France goes to polls to pick new president, turnout solid | world | Hindustan Times
Today in New Delhi, India
May 01, 2017-Monday
-°C
New Delhi
  • Humidity
    -
  • Wind
    -

France goes to polls to pick new president, turnout solid

Centre-right French President Nicolas Sarkozy's career was on the line today as voters turned out in solid numbers for the first round of France's presidential election, a contest that could shake-up Europe’s political landscape and approach to myriad economic troubles. French vote in India

world Updated: Apr 22, 2012 23:56 IST
French presidential elections

Centre-right French President Nicolas Sarkozy's career was on the line today as voters turned out in solid numbers for the first round of France's presidential election, a contest that could shake-up Europe’s political landscape and approach to myriad economic troubles.

The first-round balloting will trim down a list of 10 candidates from across the political spectrum to two finalists for a May 6 runoff. Polls have shown that many voters are turned off by Sarkozy’s flashy style as they worry about jobs and the economy.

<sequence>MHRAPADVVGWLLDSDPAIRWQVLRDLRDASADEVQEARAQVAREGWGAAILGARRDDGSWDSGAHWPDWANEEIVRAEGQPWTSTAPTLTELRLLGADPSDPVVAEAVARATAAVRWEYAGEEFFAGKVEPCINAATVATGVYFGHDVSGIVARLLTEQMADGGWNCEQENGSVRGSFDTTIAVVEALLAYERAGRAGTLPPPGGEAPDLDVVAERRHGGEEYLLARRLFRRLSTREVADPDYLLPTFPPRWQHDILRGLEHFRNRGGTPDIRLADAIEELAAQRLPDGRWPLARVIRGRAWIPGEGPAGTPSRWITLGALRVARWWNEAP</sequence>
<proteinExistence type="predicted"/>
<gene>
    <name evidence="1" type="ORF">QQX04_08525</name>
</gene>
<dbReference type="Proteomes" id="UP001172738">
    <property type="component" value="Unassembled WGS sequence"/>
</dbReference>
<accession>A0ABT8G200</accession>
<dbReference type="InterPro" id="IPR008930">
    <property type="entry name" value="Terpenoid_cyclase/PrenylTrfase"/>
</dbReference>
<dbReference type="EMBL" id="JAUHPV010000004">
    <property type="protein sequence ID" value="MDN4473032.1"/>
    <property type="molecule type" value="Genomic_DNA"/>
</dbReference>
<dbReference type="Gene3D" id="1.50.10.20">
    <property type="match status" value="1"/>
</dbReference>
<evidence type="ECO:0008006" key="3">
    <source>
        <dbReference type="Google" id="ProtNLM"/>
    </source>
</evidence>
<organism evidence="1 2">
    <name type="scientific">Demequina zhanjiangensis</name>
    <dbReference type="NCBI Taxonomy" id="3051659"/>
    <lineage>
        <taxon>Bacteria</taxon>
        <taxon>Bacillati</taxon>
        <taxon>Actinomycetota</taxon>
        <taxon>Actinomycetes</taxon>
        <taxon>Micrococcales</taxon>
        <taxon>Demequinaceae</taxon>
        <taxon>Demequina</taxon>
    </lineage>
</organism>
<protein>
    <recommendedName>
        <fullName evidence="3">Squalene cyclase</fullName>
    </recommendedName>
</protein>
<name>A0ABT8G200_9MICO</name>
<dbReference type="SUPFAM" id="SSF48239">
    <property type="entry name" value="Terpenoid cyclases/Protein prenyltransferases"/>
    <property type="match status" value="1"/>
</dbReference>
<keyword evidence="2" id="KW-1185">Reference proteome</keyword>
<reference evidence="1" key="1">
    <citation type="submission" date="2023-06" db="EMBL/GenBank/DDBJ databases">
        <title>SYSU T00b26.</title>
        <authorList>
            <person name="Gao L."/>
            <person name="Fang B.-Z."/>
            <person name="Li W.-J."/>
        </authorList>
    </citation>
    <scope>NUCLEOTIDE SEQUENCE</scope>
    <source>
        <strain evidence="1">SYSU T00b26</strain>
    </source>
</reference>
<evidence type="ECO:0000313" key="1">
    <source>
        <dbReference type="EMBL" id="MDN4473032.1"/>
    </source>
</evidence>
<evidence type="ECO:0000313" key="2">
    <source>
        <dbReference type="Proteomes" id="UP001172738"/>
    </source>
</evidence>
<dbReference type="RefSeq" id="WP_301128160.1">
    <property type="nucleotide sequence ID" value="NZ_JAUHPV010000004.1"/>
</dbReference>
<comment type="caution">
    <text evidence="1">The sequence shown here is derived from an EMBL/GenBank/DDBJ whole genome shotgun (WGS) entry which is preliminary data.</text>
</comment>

The Interior Ministry said early turnout figures showed 28 percent of France’s 44-million-plus voters cast ballots before noon, less than the 31 per cent in 2007 at the same time, but more than in the four previous races. Sarkozy and his main expected challenger, Socialist nominee Francois Hollande, have pushed for a strong turnout on the idea that it would help the political mainstream and dilute the impact of more ideological voters.

Polls for months have shown that Sarkozy and Hollande are likely to make the cut and suggest Hollande would win the campaign finale.

“This is an election that will weigh on the future of Europe. That’s why many people are watching us,” said Hollande after voting in Tulle, a town in central France. “They're wondering not so much what the winner's name will be, but especially what policies will follow.”

Sarkozy waved to supporters and apologised to polling station attendants "for the big fuss" as he voted at a high school in posh western Paris along with his wife, Carla Bruni-Sarkozy, and a throng of journalists in tow. Behind barriers, a small crowd chanted “Bravo! Bravo!” as they left.

Is Your Couch Making You Cough?
Promotional Feature